YORK -- The wiggle of hips, the snake arms waving, the jangle of a coin belt. Sultry sounds from a sitar and other exotic, stringed instruments waft through the dusk. Imagine royal courts filled with limber-limbed ladies and wide-eyed Sultans clapping and asking for more. Must be Tangier in Morocco, or looking over the Bosporus in Turkey, maybe long-gone Babylon.
At the York Recreation Center on Monday nights, the outside world creeps in, a few ripple hands and rib shimmies at a time.
It is all the work of Caroline Wheless. A lady trained in classical and modern dance, who taught dance, then took belly dance herself. She came up with the idea to hold a class in York.
"The one thing belly dance requires is a fun spirit," said Wheless, who teaches philosophy and ethics at York Technical College in her day job.
As a person who despises the boring and seeks those with a fun spirit -- I spent days checking out a Rock Hill fitness club that teaches pole dancing -- to York on Monday night I went.
I found out belly dancing is popular from Lebanon through India and everywhere in between. Immigrants in America continue to practice it.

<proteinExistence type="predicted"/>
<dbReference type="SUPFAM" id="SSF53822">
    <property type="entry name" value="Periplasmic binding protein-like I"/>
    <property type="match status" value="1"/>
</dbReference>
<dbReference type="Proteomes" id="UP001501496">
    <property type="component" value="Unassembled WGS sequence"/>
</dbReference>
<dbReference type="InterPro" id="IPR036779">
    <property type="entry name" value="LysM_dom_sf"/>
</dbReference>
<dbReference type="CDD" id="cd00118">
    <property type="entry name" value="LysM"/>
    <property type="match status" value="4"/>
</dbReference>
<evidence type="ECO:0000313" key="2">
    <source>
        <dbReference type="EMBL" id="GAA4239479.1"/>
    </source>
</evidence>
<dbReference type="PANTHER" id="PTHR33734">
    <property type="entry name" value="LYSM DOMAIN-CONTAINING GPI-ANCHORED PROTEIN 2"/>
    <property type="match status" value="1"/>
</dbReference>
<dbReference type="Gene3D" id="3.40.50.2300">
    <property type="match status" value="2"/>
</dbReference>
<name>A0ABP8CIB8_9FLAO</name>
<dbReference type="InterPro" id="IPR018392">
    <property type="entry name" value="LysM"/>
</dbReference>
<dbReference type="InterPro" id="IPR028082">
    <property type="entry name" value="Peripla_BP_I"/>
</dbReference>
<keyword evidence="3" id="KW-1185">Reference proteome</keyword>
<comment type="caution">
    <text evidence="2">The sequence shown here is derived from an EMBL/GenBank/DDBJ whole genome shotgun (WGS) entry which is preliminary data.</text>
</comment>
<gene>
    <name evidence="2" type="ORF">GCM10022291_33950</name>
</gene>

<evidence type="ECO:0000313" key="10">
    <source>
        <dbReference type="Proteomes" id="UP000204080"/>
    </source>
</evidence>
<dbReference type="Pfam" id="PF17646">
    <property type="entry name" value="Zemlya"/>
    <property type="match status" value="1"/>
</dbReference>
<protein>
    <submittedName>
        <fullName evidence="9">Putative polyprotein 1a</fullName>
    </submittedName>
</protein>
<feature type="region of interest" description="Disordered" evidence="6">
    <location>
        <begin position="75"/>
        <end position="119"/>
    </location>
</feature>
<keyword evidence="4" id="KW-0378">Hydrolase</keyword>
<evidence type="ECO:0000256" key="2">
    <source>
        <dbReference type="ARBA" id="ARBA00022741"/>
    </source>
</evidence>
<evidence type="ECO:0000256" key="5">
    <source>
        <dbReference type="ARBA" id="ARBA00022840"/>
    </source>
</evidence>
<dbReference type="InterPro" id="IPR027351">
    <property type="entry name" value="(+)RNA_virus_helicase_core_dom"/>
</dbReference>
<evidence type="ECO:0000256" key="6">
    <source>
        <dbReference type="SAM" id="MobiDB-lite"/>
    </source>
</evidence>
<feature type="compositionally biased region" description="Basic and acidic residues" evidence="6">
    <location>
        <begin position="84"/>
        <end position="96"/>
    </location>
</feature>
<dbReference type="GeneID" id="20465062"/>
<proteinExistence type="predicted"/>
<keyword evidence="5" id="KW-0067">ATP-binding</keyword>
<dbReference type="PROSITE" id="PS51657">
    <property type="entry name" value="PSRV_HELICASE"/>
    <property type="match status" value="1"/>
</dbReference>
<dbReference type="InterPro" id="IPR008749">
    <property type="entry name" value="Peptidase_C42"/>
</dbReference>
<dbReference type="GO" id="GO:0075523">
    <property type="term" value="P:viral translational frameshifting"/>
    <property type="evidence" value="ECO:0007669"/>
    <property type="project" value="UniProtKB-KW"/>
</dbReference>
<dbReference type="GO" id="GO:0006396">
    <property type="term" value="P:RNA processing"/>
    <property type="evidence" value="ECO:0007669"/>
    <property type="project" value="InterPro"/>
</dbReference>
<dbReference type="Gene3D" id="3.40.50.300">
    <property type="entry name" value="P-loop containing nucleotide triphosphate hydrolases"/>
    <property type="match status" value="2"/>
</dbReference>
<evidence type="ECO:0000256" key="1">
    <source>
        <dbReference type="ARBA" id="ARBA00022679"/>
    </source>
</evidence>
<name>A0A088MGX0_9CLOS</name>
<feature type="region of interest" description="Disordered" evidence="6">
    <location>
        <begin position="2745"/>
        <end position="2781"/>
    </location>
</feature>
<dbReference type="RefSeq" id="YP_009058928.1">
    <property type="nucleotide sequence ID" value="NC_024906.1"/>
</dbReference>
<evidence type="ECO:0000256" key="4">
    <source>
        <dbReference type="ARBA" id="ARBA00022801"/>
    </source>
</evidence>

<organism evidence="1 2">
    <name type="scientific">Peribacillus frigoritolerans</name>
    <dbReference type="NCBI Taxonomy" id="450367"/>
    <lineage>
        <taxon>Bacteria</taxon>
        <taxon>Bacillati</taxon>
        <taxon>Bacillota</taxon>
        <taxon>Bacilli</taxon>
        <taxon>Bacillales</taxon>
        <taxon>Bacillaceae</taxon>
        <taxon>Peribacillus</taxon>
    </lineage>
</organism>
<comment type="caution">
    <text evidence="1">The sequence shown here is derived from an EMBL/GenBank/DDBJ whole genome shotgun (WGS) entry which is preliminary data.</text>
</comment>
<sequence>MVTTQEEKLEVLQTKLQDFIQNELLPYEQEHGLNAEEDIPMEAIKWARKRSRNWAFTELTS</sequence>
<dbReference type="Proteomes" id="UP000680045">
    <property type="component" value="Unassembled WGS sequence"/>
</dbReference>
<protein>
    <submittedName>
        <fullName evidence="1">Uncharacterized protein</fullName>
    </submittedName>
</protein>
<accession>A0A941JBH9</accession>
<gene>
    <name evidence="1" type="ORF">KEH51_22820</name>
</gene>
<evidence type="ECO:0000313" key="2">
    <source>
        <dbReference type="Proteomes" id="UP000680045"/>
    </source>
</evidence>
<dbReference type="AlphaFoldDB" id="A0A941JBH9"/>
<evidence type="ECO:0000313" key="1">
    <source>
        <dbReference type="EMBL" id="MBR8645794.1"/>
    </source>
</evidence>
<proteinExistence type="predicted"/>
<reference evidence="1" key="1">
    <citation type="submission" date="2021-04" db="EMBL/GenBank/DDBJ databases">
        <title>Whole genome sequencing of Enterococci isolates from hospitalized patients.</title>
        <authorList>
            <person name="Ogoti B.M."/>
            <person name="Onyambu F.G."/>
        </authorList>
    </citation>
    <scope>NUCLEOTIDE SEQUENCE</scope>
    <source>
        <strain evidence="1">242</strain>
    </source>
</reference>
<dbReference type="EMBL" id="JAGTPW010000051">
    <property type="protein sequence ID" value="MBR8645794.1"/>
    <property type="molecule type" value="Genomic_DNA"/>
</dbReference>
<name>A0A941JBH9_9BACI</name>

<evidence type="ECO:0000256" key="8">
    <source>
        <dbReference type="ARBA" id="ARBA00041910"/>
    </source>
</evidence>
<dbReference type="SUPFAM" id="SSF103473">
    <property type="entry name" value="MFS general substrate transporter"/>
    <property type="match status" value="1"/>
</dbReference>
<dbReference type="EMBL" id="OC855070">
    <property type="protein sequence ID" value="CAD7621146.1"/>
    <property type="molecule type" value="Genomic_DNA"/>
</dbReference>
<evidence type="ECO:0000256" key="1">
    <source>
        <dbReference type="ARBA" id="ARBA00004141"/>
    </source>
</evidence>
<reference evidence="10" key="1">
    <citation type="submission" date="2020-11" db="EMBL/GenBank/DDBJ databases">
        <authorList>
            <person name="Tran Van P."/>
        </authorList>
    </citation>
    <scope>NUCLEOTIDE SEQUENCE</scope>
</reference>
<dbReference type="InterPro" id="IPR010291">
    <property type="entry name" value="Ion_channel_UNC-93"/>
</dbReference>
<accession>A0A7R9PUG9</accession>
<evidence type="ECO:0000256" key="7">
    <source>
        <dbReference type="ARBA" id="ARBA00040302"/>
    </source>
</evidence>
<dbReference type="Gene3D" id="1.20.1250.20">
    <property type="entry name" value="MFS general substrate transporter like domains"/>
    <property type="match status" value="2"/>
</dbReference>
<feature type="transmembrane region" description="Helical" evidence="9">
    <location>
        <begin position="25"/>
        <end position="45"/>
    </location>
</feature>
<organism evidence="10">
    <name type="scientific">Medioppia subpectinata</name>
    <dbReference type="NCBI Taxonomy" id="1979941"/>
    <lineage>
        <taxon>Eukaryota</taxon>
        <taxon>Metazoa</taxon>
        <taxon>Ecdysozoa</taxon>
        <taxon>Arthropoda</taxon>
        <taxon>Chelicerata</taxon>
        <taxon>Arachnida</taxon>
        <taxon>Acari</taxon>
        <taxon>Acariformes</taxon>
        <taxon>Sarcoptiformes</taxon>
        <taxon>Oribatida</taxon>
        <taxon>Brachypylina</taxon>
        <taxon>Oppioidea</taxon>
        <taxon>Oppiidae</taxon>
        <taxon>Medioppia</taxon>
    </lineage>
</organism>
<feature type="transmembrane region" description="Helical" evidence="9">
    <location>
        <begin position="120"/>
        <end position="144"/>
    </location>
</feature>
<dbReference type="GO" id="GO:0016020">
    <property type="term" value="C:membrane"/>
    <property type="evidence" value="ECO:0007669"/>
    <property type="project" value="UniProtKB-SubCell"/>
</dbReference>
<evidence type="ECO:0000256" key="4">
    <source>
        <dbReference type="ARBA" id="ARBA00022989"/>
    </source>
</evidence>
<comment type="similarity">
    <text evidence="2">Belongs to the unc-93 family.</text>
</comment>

"These women were praised and revered for their skills," Wheless said of belly dancers.
But in York, I found no women hoping to be professional belly dancers. Just a group of ladies who love a good time.
Melinda Lawrence, age "in my late 30s."
"My mother learned a little bit of belly dancing when my father was in the Army," Lawrence said. "I've taken ballet, jazz, clogging, Irish dance. Maybe I can show it off to friends and family. Not in public, though."
Then, in walked a woman wearing a coin belt made of metal rounds -- belly dancers used to wear actual coins to show how much money they made -- named Erika Toohey.
"You here for the belly dancin'?" asked a dummy.
"No, I normally wear a see-through purple skirt around town on a Monday night," Toohey responded with a grin.
Of course the dummy who asked that question was me. I am not real sharp when it comes to belly dancing.
Karen Pigott walked in and says she was nervous to take the class but wanted to learn something new. Wheless explained that belly dancing is not loosey-goosey, but extremely controlled. There are veil dances and scarf dances and cane dances.
Wow, what an idea. Sexy, but more "Look what is covered, not at what isn't."
Then, Lisa Hendrix, 50, summed it up. She has jumped out of airplanes, parasailed, just for kicks. Belly dancing is another thrill. "I want fitness, and fun, and to learn to belly dance, but I don't think I would go do it at a church social," she said.
Then, they all practiced. Wheless invited me to try it. "Men do belly dance," she said.
Not this one.
I feign injury.
"Bad back," I said.
No rhythm is the truth, though.
The ladies did figure eights with hips, rolled shoulders, elongated arms in beautiful movements. The practice was lovely.
And the shimmy of hips, rib cages and bellies?
Yes, belly dancing in little York is a great idea whose time has come.
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